Dorothea is one of the most influential female photographers who have made history. Tragic events and periods in history remain overlooked. However, her photographs visualize and humanize the fear and pain in victims. In 1936, photographer Dorothea Lange captured a mother’s image (Florence Owens Thompson) and her children living in poverty. This work became one of the most important images of the Great Depression. Nonetheless, it has become an infinitely reproduced symbol of courage and endurance.
Migrant Mother remains the most enduring image of the Great Depression and is now one of the most famous photographs ever made. As a result, the photo prompted the government to respond to prevent starvation at the camp. The photo was shown at the Museum of Modern Art’s first photography exhibition in 1940. Through extensive reproduction, her work became a symbol of endurance to motivate and inspire Americans in a way that words simply cannot.
Firstly, What better way to celebrate feminism than with black female photographers? Lorna Simpson is one of the most influential female African-American photographers in history. Lorna Simpson is based in New York City. She earned her BFA from The School of Visual Arts. She later received her MFA from the University of California, San Diego. Her work involves media such as photography, film, silk screening, and two-dimensional photography. The work often focuses on multiculturalism, race, gender identity, and all of these elements intersectionality. Her work teaches people how minorities were being affected by institutional racism. Simpson’s work has been published in several national and international exhibitions.
Much of her work, such as Guarded Conditions and Square Deal, are touchstones for discussing the female African-American experience. Nonetheless, her work is the little-mentioned narrative of black bodies in America. Lorna’s notarized for her ability to expose how mistreatment towards blacks. Therefore, it is still a cause for tension. Most importantly, what many people try to ignore, Simpson makes impossible to look away from. She used different media to illustrate the treatment of minorities. She exposed the media for negatively characterizing minorities.
Diane Arbus is one of the most well-known American photographers of the 20th century. In 1960, Arbus received two Guggenheim Fellowships to support her work. She began a teaching career at the Parsons School of Design and the Rhode Island School of Design. Firstly, known for her striking black and white photographs. Secondly, known for her photos of children, artists, famous figures. But more importantly, she highlighted the importance of proper representation of all people.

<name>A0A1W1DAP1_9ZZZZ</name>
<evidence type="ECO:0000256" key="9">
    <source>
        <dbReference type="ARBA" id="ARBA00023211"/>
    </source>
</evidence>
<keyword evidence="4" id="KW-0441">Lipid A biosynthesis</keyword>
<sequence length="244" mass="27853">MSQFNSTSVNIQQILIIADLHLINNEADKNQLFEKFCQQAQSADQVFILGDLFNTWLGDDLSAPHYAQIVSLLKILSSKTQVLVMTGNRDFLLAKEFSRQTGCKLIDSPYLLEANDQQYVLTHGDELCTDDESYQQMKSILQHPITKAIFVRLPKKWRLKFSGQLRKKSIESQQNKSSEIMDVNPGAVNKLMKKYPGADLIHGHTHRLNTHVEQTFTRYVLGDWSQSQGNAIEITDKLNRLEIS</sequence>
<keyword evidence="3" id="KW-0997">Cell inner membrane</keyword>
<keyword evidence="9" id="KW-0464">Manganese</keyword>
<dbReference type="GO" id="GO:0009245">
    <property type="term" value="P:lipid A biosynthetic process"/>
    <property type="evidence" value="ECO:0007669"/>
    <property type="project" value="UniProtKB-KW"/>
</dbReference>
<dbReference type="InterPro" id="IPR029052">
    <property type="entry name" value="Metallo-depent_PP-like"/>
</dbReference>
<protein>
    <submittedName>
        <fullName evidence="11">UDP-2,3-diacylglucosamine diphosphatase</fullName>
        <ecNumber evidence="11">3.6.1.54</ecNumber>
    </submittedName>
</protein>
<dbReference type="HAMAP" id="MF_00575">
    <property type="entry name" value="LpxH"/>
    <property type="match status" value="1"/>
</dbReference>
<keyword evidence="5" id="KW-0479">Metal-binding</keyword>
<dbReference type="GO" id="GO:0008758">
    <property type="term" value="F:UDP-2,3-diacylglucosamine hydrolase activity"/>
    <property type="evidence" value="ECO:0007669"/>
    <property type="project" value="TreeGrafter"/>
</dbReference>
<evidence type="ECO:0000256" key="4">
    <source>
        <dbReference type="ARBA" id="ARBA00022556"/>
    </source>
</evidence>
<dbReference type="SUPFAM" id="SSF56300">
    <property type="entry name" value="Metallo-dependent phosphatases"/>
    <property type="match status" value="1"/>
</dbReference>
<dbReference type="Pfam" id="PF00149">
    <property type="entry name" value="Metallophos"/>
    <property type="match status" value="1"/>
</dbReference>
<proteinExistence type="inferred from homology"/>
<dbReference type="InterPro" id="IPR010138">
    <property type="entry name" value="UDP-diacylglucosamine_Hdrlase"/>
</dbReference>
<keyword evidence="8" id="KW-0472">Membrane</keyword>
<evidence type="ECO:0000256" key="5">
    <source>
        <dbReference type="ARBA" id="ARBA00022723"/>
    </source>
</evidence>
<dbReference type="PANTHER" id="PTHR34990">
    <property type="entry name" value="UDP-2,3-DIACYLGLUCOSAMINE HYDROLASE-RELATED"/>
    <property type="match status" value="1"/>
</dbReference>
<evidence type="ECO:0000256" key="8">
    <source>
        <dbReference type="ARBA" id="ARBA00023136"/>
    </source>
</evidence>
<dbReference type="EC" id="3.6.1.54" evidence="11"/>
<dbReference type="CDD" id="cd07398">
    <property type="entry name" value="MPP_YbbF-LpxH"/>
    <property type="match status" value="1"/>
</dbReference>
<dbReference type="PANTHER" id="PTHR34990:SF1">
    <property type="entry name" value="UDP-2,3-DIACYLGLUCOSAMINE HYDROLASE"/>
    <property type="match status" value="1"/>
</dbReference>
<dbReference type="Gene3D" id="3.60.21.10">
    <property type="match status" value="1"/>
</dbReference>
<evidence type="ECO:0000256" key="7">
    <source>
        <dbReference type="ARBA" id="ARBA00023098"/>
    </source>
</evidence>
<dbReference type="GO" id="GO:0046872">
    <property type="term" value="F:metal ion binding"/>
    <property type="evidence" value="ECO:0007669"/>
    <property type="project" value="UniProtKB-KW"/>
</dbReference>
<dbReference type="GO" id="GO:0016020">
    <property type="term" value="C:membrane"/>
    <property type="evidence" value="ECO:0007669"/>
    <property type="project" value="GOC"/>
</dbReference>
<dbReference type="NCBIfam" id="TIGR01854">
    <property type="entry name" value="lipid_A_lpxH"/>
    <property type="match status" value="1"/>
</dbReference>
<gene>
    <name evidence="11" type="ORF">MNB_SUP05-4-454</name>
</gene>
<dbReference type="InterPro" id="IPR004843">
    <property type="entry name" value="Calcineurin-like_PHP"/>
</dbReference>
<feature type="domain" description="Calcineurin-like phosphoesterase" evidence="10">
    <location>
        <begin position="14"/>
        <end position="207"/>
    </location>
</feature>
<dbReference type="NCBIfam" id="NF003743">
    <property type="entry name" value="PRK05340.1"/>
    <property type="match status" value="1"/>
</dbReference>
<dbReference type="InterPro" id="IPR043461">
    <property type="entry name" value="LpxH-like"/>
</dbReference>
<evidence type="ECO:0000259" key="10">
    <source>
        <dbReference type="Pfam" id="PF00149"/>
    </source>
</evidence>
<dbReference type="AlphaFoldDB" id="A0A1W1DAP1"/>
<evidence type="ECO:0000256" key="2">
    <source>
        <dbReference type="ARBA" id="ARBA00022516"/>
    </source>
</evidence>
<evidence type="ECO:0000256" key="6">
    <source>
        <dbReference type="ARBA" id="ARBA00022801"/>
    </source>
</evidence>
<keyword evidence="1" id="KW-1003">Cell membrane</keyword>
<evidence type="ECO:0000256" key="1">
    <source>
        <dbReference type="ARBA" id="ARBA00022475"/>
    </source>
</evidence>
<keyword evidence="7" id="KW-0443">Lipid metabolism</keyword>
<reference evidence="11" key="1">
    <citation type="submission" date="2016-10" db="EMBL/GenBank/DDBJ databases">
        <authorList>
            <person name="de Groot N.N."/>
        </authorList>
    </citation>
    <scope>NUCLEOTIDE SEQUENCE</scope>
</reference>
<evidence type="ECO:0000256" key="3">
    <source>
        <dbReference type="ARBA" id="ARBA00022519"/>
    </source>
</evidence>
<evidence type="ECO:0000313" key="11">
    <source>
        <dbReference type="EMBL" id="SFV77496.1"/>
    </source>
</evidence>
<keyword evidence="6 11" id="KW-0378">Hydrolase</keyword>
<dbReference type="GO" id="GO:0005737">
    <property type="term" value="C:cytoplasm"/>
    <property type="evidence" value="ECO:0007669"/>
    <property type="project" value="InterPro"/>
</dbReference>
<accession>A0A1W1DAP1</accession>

In the early 1960s, Arbus began producing portraits of people on society’s outskirts. These works include clowns, exotic dancers, circus performers, and transgender people. She received great recognition for taking risks within these works. Arbus also became known for her eerie photographs of children, intimate portraits of famous figures, and urban scenes.
Lorraine O’Grady is an American artist Critic based in Boston, Massachusetts. O’Grady worked in performance, photo installation, video, and photomontage, exploring gender, diaspora, identity, and aesthetics. She is best known for her performance works Mlle Bourgeoise Noire and Art Is. As well as her latter performance in Harlem’s African-American Day Parade where O’Grady positioned a giant, antique-style gold frame atop afloat so that, in the spirit of celebration and inclusivity, it framed everything it passed as art.
Lorraine is one of the most influential Female Photographers who have made history within the feminist movement of 1970. She has consistently addressed diaspora, hybridity, and black female subjectivity within her work and has emphasized the formative roles these have played in the history of modernism. O’Grady’s work involves different media, including text, photo-installation, video, and performance. Multiple emotions and ideas coexist. Regarding the purpose of art, O’Grady said in 2016:
One of the very first female photographers who have made history is Anna Atkins! She was an English botanist and illustrator. Atkins had access to a camera by 1841, which is when she published her first book. Akins is one of the most influential women who made history when she became the first woman to have photography work published. She learned about photography from William Henry Fox Talbot. He introduced Atkins to photo genetic drawing in 1839. She then used the technique to illustrate her book. Anna learned about the cyanotype process from John Herschel. Atkins published five fictional novels between 1852 and 1863.
Why Celebrate Women?
Photography is no longer a men’s field. However, female photographers still have a hard time making their way in the industry and gaining the credit they deserve. We are here to highlight how many excellent women have left their mark in the photography world. These ladies are only a few of the many more outstanding female photographers who have influenced photography.
Firstly, after looking at these women’s biography and work, we can all agree that they deserve to be praised in the photography industry. Women have been using photography as an art form for expression. Secondly, as creative people, we need to appreciate the work and efforts of influential female photographers. Now that we have provided you with some serious food for thought, we would love to hear your views, ideas, and opinions!